-project_name: The name of the folder in your repository home that contains the Automation project.
-test_folder: The name of the test folder in your project that you want to execute (This can be specific or general as you prefer). If you use a test plan, you can leave this parameter blank.
Make sure your project is checked into the VCS of your choice before you continue.
Step 4: How to build a CircleCI Pipeline.
Please refer to this Orb link to build a CircleCI pipeline. For this article, refer to the run_provar_command example as a base. The steps to develop your CircleCI pipeline to run Automation tests are below.
Step 4a: Set up the CircleCI Project.
Navigate to the CircleCI project page to set up your project. CircleCI will prompt you to log in or create a new account if you haven’t already. Then, select your organization through GitHub or BitBucket to continue. Find the repository that contains your test project (as configured in the above section) and choose Set Up Project.
Step 4b: Build the CircleCI Pipeline.
Select Use Existing Config and click Start Building to initialize the pipeline. If you don’t have a config.yml file in the “.circleci” folder of the root of your repository, you’ll need to add one before you can begin building your pipeline.
Note: This will kick off an initial build immediately if you already have a config.yml file in your repository. Make sure to add the example config.yml listed above if you do not already have it checked in. The build may fail on the first run, but we still have a few more steps to configure in the pipeline.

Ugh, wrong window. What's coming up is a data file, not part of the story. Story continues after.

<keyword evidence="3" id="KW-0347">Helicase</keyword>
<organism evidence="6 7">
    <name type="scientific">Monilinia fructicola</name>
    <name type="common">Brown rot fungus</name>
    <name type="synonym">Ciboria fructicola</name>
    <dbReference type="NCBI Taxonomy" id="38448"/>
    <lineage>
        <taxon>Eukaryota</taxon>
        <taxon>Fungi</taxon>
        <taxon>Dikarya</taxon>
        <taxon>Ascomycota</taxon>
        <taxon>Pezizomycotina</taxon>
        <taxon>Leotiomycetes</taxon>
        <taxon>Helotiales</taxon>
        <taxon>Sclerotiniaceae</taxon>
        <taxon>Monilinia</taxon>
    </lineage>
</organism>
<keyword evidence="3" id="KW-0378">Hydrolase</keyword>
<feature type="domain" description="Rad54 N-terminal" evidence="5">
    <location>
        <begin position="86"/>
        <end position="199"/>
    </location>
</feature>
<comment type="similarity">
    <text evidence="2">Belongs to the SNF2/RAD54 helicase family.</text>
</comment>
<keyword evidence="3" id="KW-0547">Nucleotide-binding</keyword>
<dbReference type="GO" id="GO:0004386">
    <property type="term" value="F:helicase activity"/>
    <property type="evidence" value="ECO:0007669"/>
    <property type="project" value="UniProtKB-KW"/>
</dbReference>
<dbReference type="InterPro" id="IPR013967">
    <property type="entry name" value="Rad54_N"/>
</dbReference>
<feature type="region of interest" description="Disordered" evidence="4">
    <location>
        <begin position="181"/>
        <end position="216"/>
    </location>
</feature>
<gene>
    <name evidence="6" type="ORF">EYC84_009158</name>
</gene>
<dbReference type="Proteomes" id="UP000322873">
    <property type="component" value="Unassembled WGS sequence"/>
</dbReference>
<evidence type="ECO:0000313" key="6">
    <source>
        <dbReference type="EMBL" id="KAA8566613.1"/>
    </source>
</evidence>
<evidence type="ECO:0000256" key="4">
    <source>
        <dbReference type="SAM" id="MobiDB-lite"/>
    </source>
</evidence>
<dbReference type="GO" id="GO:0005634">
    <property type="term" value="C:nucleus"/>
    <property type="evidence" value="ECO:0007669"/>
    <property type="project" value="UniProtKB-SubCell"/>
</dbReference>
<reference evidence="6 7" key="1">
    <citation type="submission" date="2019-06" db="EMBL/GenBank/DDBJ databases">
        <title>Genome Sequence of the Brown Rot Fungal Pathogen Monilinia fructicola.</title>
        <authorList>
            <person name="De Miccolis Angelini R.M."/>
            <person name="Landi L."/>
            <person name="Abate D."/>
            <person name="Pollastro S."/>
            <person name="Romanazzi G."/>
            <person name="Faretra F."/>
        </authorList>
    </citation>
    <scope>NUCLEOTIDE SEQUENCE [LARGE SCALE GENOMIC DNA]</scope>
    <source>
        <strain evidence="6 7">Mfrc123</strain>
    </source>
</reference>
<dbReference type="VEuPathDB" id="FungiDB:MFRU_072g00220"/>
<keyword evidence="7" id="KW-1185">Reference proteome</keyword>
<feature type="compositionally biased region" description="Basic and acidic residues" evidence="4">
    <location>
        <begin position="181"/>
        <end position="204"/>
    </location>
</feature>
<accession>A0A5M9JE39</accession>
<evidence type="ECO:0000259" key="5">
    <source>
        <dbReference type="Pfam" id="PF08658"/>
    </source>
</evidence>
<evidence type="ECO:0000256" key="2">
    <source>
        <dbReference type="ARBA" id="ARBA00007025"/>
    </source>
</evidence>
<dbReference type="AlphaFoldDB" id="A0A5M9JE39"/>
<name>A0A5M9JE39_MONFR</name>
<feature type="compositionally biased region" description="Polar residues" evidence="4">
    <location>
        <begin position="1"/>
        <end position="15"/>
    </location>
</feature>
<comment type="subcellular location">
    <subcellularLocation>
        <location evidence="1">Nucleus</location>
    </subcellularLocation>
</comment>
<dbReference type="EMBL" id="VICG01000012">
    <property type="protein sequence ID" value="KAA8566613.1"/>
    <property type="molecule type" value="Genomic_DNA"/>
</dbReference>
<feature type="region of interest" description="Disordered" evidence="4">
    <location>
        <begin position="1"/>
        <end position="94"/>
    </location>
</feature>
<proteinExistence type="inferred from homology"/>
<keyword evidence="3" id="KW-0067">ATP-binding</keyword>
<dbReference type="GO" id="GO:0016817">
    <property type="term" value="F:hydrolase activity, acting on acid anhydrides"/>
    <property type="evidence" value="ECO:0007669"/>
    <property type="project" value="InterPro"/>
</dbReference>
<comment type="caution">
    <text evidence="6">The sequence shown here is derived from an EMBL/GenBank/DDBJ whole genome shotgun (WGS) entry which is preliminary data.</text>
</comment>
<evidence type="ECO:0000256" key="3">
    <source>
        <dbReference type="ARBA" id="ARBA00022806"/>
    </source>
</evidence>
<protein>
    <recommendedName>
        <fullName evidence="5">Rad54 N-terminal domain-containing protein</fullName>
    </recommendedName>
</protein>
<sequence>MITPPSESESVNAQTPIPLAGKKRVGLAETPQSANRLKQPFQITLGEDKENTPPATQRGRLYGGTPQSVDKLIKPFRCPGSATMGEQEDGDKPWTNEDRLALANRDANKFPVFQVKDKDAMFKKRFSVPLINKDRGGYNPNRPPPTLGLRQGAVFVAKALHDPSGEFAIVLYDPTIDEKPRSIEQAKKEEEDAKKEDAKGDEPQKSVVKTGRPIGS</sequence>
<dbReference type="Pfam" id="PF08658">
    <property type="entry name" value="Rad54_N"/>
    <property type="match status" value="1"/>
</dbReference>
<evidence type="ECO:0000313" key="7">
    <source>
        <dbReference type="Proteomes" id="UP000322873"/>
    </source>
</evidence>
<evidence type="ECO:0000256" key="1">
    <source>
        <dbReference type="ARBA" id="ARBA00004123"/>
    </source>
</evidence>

Step 4c: Add the Environment Variables.
Navigate to Project Settings > Environment Variables. You can add project or job-specific environment variables here. In this case, we created an environment variable for the Automation Secrets password we used to encrypt the project. We can access environment variables created here in the build file of our Automation project. In the example repository above, the build_circleci.xml refers to an environment variable, as given below.
We have created a CircleCI Project Environment Variable named ProvarSecretsPassword. We can set the encryption secrets password here. You can also make other optional environment variables for –
- Test plan
- Project name
- Build file
- Test environment
- Email target
Step 4d: Store the Test results.
The last step, store_test_results, will store the test results in the pipeline details. If your job succeeds, you’ll see the results below.
And if all the tests pass, you will see the results below.
All these files are displayed as hyperlinks and can be opened directly in CircleCI. For example, you can examine the PDF report by clicking on ProvarProject/ANT/Results/Test_Run_Report.pdf.
Additionally, with the CircleCI insights, you can get the historical data on your test suite results, as shown below.
CircleCI Common Build Errors
Please see CircleCI Common Build Errors for troubleshooting if you encounter some build errors.
- Provar Automation
- Installing Provar Automation
- Updating Provar Automation
- Using Provar Automation
- API testing
- Behavior-driven development
- Creating and importing projects
- Creating test cases